A competing manufacturer is betting on "sensors and analytics to improve your brushing with algorithms designed by five (yes 5) mathematicians to identify which quadrant of the mouth a user is brushing. We want to use data to reinvent the way people brush their teeth."

How have we lived so long without this?

Now move over, bidet... my guess is that lowly toilet paper will be augmented by the next App we see. We already have the cutest darn toilet paper ads on TV offering "a good wipe." You know the brand, the kind that all the bears in the woods use. Says some future industry mogul: "It's almost like having a Roto-Rooter in your back pocket." All of which begs the question: How many mathematicians will it take to improve "the wipe?"

*Art by my new friend, cartoonist and editor, Tim Peckham

Saturday, March 1, 2014

Sunny, windy and hot

Credit NASA/SDO with thanks
As winter wanes...  a good forecast is worth its weight in gold. Don't forget to use your sun tan lotion.

Sadly, this wasn't the forecast for our area... or our planet. A few days ago, NASA's Solar Dynamic Observatory noted an enormous burst of plasma--a solar flare. These things happen, you know.

As big goes, this bigger-than-most eruptions from the sun's surface was estimated as a million-plus miles... accompanied by a 4.5 million miles-per-hour wind so hold on to your hats.

Want to be impressed? Take a look at this.

You might suspect I'm a little over-the-top when it comes to the enormity of space and its every facet. A few night ago, I watched the International Space Station cross my section of sky. The ISS has now logged over 1.5 billion miles since 2000 when it was launched, and has been visited by more that 200 astronauts. The space station, including its large solar arrays, spans the area of a U.S. football field, including the end zones, and weighs a little shy of 100,000 pounds. The complex now has more livable room than a conventional six-bedroom house and has two bathrooms, a gymnasium and a 360-degree bay window.

It is only 220 miles from earth traveling at 17,000 miles-per-hour--peanuts by space standards--but it sure is awesome. Want to see it? This website will tell you where and when to look.

Oh, by the way, if anyone should ask, those who know say there are at least 8.8 billion planets that are similar in size and temperature to earth... and lots, lots, lots more that aren't.

I love this stuff!

Tuesday, February 25, 2014


Clyde, my dad. He died at age 47 in 1965.
My dad told me a story once: A guy is walking down the street and he sees a sign in the window of a tailor shop:


So the guy looks at his wrinkled pants and thinks, "Wow, what a great deal." He goes in and tells the tailor,  "I want my pants pressed."

After he removes them in the dressing room, the tailor takes, presses and returns the pants just like new. "That will be $3," he says.

"WHAT!" the man responds. "Your sign in the window says press pants free."

"You didn't see the question mark?" the tailor asked. "The sign says, WHAT DO YOU THINK,  PANTS PRESSED FREE?"

If it's too good to be true, it probably isn't true. Or, if it is true, it won't be for long because this is today and everyone knows we have shown a tendency to ruin a good thing if we keep trying.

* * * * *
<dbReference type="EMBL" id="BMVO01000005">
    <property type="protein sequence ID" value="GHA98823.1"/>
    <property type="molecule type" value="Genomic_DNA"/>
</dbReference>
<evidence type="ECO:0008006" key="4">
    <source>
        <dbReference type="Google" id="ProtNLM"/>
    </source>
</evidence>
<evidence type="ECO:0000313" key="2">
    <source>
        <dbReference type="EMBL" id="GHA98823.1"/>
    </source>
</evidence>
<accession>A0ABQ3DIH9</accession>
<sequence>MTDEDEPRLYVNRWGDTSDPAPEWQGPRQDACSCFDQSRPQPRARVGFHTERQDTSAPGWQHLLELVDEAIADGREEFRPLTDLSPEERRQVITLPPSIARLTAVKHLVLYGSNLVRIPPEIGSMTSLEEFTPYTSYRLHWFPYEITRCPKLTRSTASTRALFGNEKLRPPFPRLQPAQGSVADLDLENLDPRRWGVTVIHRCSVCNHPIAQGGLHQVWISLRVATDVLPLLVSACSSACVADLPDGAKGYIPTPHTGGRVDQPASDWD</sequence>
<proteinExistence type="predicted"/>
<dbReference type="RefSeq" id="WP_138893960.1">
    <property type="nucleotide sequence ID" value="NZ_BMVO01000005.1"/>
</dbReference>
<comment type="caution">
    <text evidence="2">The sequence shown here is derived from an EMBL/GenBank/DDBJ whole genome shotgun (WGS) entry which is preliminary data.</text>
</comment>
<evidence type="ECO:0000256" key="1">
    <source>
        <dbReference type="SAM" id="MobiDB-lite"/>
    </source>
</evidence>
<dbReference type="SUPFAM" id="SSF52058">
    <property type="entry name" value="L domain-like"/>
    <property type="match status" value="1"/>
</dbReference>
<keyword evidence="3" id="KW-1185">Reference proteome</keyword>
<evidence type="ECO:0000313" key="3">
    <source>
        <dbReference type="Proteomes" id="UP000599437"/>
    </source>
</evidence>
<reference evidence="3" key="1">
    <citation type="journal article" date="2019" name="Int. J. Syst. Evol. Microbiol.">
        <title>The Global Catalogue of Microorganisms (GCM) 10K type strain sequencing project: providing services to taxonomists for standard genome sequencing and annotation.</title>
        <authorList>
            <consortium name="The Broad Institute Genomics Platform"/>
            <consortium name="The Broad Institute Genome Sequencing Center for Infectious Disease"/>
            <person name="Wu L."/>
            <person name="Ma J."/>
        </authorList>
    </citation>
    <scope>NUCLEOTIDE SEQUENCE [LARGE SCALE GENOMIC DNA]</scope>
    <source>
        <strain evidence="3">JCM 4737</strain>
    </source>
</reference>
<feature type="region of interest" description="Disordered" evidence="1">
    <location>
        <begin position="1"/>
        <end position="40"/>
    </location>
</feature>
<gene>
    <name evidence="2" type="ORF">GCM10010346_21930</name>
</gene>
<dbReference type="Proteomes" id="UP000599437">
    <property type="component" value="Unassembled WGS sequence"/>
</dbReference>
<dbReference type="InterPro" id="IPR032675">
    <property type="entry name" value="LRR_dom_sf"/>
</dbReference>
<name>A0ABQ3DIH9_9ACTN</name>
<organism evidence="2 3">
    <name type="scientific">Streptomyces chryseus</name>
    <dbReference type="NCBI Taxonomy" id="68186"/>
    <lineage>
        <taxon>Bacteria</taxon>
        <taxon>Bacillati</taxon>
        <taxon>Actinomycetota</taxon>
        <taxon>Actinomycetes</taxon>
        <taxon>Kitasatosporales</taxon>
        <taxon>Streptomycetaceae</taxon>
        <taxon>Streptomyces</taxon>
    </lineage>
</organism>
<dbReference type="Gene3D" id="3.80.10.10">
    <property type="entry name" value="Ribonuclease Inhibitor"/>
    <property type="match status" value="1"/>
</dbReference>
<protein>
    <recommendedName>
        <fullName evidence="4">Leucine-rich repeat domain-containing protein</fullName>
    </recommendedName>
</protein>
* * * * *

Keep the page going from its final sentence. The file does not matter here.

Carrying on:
So, is that cynical enough for you?

Then what do you believe: Shipped for free. Guaranteed to last. Our products are guaranteed to
give 100% satisfaction in every way. Return anything purchased from us at anytime if it proves otherwise. We do not want you to have anything from L.L.Bean that is not completely satisfactory.

Now THAT'S a guarantee you can count on from a company that has been succeeding in business for more than 100 years! Orvis, Patigonia and Marmot are holding on to similar policies despite customer abuse.

We often work really hard to ruin a good thing... and sadly, it doesn't take many to ruin it for all. A number of such gracious policies have been altered as not sustainable because they are regularly taken advantage of by a crass "I'm more special than you are," minority.

REI, which once had the endearing nickname, 'Return Everything Inc.' has had to change its open return policy because of such abuse. Many hundreds of returned items are stacked in storage bins or hanging on racks and many more are lining shelf after shelf, all with tags that detail customer complaints.

"Doesn't fit well," is the story of women's clogs, so worn that the original design has faded.
"Not sexy enough," says another long ago, well-worn purchase tag. REI's 'No questions asked' return policy even honored a current value return of a snow suit  bought in 1970 to climb Mt. Rainier.

One man returned a 2004 backpack that had seen extensive use because it "was getting old and dirty, and I didn't like it anymore." REI sent him a brand new one plus $17 in cash as the difference in price the man originally paid. Then, the man returned that one for a newer model. REI has received 'knock-off' products, items bought at garage sales or taken from garbage dumps and returned for refunds. Some have bragged in on-line message boards of using REI  return dollars like an ATM for rent and college tuition.

Patagonia recently received a backpack and shirt that was shredded after the wearer was stabbed while on vacation in Egypt. Another got a new backpack when rescue workers had to cut his old one off while saving his life in a rock climbing accident.

"The culture has changed over the years and now people will take advantage of any opportunity they can," say one loyal REI customer.